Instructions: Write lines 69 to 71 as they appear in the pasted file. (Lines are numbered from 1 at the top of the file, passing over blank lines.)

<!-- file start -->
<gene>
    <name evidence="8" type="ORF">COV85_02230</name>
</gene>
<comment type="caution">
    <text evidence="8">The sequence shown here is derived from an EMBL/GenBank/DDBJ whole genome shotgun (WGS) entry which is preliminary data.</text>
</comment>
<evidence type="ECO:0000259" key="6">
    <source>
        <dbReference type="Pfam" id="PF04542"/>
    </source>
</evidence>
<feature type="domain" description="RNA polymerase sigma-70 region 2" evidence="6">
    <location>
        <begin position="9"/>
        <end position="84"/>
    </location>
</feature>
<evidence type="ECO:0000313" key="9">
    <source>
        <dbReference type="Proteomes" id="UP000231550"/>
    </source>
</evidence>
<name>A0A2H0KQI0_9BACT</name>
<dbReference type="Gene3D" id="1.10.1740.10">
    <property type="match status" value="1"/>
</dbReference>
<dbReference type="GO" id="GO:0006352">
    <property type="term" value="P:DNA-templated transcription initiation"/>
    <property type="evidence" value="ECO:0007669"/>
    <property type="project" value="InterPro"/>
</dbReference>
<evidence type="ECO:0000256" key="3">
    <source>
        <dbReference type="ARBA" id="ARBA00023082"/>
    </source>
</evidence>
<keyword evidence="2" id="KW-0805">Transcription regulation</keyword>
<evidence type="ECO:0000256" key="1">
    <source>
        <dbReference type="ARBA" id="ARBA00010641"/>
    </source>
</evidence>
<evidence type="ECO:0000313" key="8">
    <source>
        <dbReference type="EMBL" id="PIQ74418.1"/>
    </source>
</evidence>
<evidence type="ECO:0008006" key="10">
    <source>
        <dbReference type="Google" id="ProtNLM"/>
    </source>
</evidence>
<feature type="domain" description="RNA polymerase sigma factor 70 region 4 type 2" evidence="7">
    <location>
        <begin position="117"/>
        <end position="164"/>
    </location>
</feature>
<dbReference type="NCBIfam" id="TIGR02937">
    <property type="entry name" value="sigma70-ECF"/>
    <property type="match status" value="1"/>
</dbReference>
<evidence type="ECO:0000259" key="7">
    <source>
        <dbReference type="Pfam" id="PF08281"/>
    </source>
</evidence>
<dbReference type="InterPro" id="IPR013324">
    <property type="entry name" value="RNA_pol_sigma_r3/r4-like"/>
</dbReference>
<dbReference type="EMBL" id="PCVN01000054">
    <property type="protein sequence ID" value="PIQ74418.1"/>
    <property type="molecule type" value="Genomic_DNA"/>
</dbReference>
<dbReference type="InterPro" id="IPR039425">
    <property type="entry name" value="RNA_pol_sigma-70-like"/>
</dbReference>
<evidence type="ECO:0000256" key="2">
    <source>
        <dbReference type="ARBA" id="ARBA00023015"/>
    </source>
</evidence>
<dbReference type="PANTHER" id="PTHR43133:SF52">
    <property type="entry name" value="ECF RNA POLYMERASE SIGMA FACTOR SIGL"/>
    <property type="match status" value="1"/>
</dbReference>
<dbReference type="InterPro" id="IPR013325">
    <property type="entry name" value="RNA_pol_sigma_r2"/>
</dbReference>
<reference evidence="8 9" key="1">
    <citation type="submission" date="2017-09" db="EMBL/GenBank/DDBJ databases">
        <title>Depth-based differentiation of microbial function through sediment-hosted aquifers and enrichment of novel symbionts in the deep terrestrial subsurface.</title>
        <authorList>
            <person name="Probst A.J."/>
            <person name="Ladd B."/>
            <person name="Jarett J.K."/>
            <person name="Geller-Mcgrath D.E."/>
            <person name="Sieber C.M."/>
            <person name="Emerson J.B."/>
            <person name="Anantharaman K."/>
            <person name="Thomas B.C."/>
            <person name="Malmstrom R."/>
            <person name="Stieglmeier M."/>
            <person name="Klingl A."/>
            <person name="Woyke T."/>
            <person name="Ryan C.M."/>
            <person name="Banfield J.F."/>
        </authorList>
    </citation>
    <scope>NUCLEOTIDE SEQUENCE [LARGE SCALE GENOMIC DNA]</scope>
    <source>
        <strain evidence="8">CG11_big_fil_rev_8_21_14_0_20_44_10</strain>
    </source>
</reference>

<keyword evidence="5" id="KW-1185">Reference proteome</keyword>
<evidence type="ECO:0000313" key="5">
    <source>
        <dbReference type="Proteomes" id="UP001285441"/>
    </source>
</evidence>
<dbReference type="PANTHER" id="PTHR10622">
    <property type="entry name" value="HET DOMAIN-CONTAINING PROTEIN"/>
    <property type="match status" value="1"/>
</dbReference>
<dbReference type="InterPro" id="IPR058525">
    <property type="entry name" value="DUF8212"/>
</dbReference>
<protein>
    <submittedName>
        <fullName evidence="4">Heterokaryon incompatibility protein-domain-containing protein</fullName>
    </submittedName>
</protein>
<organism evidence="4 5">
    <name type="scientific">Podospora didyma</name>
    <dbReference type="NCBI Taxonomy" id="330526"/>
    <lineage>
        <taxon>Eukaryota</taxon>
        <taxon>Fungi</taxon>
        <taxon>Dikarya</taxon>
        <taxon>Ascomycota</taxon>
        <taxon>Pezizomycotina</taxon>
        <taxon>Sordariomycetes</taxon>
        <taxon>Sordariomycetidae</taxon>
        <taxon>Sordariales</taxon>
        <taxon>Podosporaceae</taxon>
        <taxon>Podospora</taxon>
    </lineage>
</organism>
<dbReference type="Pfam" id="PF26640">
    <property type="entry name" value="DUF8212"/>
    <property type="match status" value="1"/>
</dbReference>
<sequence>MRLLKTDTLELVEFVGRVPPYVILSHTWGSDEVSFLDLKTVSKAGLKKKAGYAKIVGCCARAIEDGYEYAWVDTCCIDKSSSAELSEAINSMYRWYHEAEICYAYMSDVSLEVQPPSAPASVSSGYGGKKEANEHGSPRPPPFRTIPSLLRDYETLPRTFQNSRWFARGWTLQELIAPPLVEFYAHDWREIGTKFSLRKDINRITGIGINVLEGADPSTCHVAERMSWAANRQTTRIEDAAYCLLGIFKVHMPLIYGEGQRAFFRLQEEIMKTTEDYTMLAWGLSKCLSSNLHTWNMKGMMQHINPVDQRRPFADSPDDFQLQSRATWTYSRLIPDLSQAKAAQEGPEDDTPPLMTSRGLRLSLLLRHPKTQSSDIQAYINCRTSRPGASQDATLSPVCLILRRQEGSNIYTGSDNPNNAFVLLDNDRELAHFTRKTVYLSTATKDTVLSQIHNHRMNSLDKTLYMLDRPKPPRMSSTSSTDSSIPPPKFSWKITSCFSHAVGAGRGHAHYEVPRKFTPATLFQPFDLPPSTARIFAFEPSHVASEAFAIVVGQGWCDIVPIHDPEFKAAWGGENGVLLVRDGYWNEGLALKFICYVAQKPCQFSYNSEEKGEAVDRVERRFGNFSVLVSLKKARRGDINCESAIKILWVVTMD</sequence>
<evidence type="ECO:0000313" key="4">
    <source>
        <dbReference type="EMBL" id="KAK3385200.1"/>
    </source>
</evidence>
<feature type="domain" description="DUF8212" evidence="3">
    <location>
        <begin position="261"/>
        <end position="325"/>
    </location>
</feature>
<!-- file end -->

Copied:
    <property type="entry name" value="RNA_pol_sigma_r3/r4-like"/>
</dbReference>
<dbReference type="EMBL" id="PCVN01000054">